Ex-Virgin mayor avoids jail after guilty plea
Editor’s note: this story originally appeared in The Salt Lake Tribune Oct. 2, 2003.
Jay Lee, former mayor of Virgin, will serve no jail time for his guilty pleas to two misdemeanors involving misuse of city funds. In a hearing Wednesday heavily attended by residents of the southwestern Utah town, 5th District Judge James Shumate sentenced Lee to concurrent terms of one year in jail,
then stayed the sentence and ordered him to serve 36 months probation.
Lee originally had been charged with second-degree felony misuse of public funds and a misdemeanor count of witness tampering. In an Aug. 28 plea agreement, Deputy Washington County Attorney Paul Christensen reduced the charges to class A misdemeanor attempted misuse of public funds and attempted witness tampering. Lee pleaded no contest to the first count and guilty to the second. He had resigned as mayor the day before.
The original charges were filed in May after an audit by a St. George accounting firm found that between Aug. 22, 2001, and June 21, 2002, Lee allowed former town clerk Stacy Noelle Higbee to collect an advance on her wages totaling $18,600.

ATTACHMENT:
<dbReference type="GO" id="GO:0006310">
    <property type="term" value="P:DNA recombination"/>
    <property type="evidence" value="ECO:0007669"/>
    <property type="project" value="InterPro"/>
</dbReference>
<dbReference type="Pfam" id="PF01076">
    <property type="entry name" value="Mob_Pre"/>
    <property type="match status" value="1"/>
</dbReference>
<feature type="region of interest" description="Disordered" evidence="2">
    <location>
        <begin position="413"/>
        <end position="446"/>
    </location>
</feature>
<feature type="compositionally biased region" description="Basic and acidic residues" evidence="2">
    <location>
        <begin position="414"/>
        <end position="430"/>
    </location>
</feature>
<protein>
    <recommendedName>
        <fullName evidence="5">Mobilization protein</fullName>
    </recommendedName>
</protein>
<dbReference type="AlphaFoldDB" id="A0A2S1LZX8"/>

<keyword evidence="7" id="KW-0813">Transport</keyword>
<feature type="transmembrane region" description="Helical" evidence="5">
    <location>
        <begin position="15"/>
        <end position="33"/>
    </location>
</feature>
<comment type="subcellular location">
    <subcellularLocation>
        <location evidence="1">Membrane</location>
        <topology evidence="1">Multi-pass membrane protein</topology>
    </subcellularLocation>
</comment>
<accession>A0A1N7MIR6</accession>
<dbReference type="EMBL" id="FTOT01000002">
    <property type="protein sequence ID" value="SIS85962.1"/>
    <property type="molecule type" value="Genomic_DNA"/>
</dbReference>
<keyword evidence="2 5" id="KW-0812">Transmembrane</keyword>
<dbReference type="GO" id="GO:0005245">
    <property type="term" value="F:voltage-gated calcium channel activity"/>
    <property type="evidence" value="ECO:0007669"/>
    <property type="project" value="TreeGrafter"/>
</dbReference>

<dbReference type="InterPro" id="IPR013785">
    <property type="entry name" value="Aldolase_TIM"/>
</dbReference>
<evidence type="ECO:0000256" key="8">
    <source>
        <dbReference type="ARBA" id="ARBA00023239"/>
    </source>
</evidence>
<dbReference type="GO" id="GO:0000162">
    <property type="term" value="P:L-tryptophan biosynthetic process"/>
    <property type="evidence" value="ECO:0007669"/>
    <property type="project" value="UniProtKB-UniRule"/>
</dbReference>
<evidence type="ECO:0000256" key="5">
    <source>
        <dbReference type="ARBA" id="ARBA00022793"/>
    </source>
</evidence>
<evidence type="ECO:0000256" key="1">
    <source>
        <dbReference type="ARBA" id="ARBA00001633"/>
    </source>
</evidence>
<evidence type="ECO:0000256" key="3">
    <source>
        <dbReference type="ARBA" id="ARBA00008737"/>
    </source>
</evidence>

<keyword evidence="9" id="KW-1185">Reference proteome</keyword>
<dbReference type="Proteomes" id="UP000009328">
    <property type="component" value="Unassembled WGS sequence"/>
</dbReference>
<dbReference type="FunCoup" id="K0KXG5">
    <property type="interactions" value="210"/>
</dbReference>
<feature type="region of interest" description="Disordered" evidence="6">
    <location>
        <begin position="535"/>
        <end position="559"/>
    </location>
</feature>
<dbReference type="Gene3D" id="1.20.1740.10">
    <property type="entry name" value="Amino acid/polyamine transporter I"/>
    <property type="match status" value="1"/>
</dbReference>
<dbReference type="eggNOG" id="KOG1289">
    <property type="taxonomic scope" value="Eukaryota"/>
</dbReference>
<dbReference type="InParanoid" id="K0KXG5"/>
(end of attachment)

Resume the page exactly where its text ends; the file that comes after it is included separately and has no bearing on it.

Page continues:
All the money had been paid back with the exception of $2,500, which Lee reimbursed to the town with his own money. Christensen said Lee’s action amounted to acknowledgement that he knew it was illegal to advance the money to Higbee.
Christensen said the tampering charge stemmed from Lee asking the current town clerk, Mona Wilcox, not to testify against him in the belief that the state’s case would crumble without her cooperation.
Higbee, who also is charged with misuse of public funds, resigned as town clerk. Her preliminary hearing is scheduled for Oct. 27 before Shumate, who ordered Lee to appear to testify at the proceeding.
The judge said Wednesday that he received several letters written on Lee’s behalf, adding that he was surprised at the number of Virgin residents who came to the sentencing and what he perceived as "an inordinate amount of interest" by news media.
Christensen said he has spoken to members of the public and received letters about Lee, some calling him kind and caring and others portraying him as a "tyrannical, gun-toting despot."
He said the truth was somewhere in the middle, and that Lee’s failure to keep proper records of town checks had more to do with ignorance of the rules than monetary gain.
After Lee’s resignation, former town Councilman Kenneth Cornelius, Jr., was appointed as mayor, but he resigned this week after being charged with misdemeanor counts involving a domestic dispute.
Darwin Hall since has been named mayor pro tem.